The expenditure of extra funds in separating from the superintendent may be a matter of political significance to residents.

The schools have drawn attention recently for persistent problems with one of the highest rates of racial inequity in standardized test scores in the country, in turn raising questions about how wisely previous boards have directed resources. The issue dated to testing done well before Patterson’s selection as superintendent in June 2017, but the gap had only worsened in subsequent years, suggesting that whatever the schools were doing to resolve the problem was failing or backfiring.

In previous reporting on the achievement gap, CPP also found additional problems with the school board’s failure to conduct business in an open and transparent matter, as special called meetings to discuss the achievement gap avoided identifying the issue to be discussed directly, were lightly attended by the public and received minimal news media attention.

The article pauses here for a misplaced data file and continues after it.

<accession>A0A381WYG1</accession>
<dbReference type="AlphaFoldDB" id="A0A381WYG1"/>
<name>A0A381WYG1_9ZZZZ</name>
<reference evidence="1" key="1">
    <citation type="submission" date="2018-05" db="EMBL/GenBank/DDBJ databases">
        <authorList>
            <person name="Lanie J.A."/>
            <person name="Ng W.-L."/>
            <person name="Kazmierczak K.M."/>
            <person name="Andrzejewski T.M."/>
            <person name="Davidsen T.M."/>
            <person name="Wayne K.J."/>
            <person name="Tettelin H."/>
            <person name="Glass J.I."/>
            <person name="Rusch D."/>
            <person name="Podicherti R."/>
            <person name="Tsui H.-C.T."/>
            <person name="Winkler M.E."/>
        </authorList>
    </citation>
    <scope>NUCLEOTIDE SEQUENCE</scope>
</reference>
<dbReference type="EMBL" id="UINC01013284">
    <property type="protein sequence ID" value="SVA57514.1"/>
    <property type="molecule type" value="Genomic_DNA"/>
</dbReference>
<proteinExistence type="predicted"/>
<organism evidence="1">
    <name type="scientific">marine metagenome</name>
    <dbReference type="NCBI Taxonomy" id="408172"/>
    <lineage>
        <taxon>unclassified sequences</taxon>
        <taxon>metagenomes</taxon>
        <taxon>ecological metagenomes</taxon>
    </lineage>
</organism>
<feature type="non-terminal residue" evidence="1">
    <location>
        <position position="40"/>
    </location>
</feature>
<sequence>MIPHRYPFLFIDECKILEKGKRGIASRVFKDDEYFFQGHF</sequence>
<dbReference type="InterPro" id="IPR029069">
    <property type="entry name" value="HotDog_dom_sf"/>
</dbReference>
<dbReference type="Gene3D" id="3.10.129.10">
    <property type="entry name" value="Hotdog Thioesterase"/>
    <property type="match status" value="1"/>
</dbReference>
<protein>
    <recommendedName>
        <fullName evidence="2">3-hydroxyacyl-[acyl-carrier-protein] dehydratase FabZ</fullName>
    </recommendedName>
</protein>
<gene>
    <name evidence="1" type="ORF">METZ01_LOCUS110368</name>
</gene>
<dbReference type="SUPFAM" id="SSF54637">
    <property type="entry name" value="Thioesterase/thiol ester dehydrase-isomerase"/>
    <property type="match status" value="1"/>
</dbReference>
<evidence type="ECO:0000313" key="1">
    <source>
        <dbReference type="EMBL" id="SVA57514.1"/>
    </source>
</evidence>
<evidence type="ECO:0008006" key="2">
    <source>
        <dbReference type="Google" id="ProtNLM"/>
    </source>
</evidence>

Friday afternoon, Asheville City Schools spokesperson Ashley Thublin issued a statement by email to the regional news media, apparently in reference to the issues that CPP has raised.

We understand and welcome public interest in our schools and especially in our search for our next superintendent. Our hope and intention are always to handle personnel matters by the book, and that is why we have an attorney who provides counsel on those matters,” Thublin wrote. “Our attorney has provided answers to the technical process questions we have received regarding the resignation of our past superintendent.  We hope that has been helpful. Our focus is on engaging the community to provide input on what skills, characteristics, qualifications and experiences they want in our next superintendent. We will be rolling out our community input survey Monday and following up with community input forums in late summer. We hope everyone will participate.”

The statement restating the school board’s loyalty to the legal course charted by Campbell did not acknowledge or address the legal arguments that CPP and its attorney have raised about the situation.

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Frank Taylor is the managing editor of Carolina Public Press. Contact him at ftaylor@carolinapublicpress.org.